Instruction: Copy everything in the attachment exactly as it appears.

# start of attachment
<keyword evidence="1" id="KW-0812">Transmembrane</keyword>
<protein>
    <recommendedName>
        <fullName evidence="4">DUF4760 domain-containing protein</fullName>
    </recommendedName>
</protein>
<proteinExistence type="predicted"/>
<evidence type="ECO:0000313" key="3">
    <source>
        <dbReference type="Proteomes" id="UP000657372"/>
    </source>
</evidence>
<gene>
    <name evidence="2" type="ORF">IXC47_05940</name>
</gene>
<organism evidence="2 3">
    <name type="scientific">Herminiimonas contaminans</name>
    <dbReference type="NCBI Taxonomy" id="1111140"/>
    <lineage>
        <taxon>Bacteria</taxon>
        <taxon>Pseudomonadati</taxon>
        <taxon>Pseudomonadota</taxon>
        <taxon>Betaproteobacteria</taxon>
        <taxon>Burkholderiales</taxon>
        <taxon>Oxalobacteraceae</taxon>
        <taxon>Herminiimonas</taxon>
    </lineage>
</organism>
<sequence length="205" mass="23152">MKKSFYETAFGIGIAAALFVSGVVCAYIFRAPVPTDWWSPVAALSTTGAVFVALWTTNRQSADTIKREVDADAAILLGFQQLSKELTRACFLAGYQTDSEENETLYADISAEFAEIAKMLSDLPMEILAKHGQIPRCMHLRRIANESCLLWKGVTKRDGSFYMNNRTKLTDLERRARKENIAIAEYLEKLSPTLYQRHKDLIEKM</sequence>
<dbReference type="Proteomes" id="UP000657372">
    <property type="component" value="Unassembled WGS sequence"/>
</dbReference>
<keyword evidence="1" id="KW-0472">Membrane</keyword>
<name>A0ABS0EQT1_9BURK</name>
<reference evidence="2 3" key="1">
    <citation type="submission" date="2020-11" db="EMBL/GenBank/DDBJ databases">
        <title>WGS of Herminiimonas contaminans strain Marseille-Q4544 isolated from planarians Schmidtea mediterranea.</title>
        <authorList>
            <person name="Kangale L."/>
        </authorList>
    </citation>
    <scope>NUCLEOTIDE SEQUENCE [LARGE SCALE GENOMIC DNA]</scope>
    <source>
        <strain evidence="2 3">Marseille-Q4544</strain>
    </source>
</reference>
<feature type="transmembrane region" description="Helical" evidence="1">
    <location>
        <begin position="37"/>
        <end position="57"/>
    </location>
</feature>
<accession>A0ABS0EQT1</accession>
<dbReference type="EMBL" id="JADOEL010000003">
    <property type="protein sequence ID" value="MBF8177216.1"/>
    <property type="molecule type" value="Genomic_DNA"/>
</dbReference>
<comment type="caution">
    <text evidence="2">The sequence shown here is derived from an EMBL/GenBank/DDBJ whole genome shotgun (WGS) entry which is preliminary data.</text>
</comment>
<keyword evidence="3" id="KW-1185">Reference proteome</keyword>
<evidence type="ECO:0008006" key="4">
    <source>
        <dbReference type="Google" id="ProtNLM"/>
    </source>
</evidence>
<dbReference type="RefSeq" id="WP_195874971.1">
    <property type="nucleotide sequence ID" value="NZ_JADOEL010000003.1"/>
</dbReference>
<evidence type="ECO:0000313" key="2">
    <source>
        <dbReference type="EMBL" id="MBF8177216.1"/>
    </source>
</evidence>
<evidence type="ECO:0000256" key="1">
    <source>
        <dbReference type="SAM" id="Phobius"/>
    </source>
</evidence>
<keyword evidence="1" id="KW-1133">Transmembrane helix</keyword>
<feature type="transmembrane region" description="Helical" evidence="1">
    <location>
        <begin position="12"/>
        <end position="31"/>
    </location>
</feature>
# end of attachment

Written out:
<keyword evidence="1" id="KW-0812">Transmembrane</keyword>
<protein>
    <recommendedName>
        <fullName evidence="4">DUF4760 domain-containing protein</fullName>
    </recommendedName>
</protein>
<proteinExistence type="predicted"/>
<evidence type="ECO:0000313" key="3">
    <source>
        <dbReference type="Proteomes" id="UP000657372"/>
    </source>
</evidence>
<gene>
    <name evidence="2" type="ORF">IXC47_05940</name>
</gene>
<organism evidence="2 3">
    <name type="scientific">Herminiimonas contaminans</name>
    <dbReference type="NCBI Taxonomy" id="1111140"/>
    <lineage>
        <taxon>Bacteria</taxon>
        <taxon>Pseudomonadati</taxon>
        <taxon>Pseudomonadota</taxon>
        <taxon>Betaproteobacteria</taxon>
        <taxon>Burkholderiales</taxon>
        <taxon>Oxalobacteraceae</taxon>
        <taxon>Herminiimonas</taxon>
    </lineage>
</organism>
<sequence length="205" mass="23152">MKKSFYETAFGIGIAAALFVSGVVCAYIFRAPVPTDWWSPVAALSTTGAVFVALWTTNRQSADTIKREVDADAAILLGFQQLSKELTRACFLAGYQTDSEENETLYADISAEFAEIAKMLSDLPMEILAKHGQIPRCMHLRRIANESCLLWKGVTKRDGSFYMNNRTKLTDLERRARKENIAIAEYLEKLSPTLYQRHKDLIEKM</sequence>
<dbReference type="Proteomes" id="UP000657372">
    <property type="component" value="Unassembled WGS sequence"/>
</dbReference>
<keyword evidence="1" id="KW-0472">Membrane</keyword>
<name>A0ABS0EQT1_9BURK</name>
<reference evidence="2 3" key="1">
    <citation type="submission" date="2020-11" db="EMBL/GenBank/DDBJ databases">
        <title>WGS of Herminiimonas contaminans strain Marseille-Q4544 isolated from planarians Schmidtea mediterranea.</title>
        <authorList>
            <person name="Kangale L."/>
        </authorList>
    </citation>
    <scope>NUCLEOTIDE SEQUENCE [LARGE SCALE GENOMIC DNA]</scope>
    <source>
        <strain evidence="2 3">Marseille-Q4544</strain>
    </source>
</reference>
<feature type="transmembrane region" description="Helical" evidence="1">
    <location>
        <begin position="37"/>
        <end position="57"/>
    </location>
</feature>
<accession>A0ABS0EQT1</accession>
<dbReference type="EMBL" id="JADOEL010000003">
    <property type="protein sequence ID" value="MBF8177216.1"/>
    <property type="molecule type" value="Genomic_DNA"/>
</dbReference>
<comment type="caution">
    <text evidence="2">The sequence shown here is derived from an EMBL/GenBank/DDBJ whole genome shotgun (WGS) entry which is preliminary data.</text>
</comment>
<keyword evidence="3" id="KW-1185">Reference proteome</keyword>
<evidence type="ECO:0008006" key="4">
    <source>
        <dbReference type="Google" id="ProtNLM"/>
    </source>
</evidence>
<dbReference type="RefSeq" id="WP_195874971.1">
    <property type="nucleotide sequence ID" value="NZ_JADOEL010000003.1"/>
</dbReference>
<evidence type="ECO:0000313" key="2">
    <source>
        <dbReference type="EMBL" id="MBF8177216.1"/>
    </source>
</evidence>
<evidence type="ECO:0000256" key="1">
    <source>
        <dbReference type="SAM" id="Phobius"/>
    </source>
</evidence>
<keyword evidence="1" id="KW-1133">Transmembrane helix</keyword>
<feature type="transmembrane region" description="Helical" evidence="1">
    <location>
        <begin position="12"/>
        <end position="31"/>
    </location>
</feature>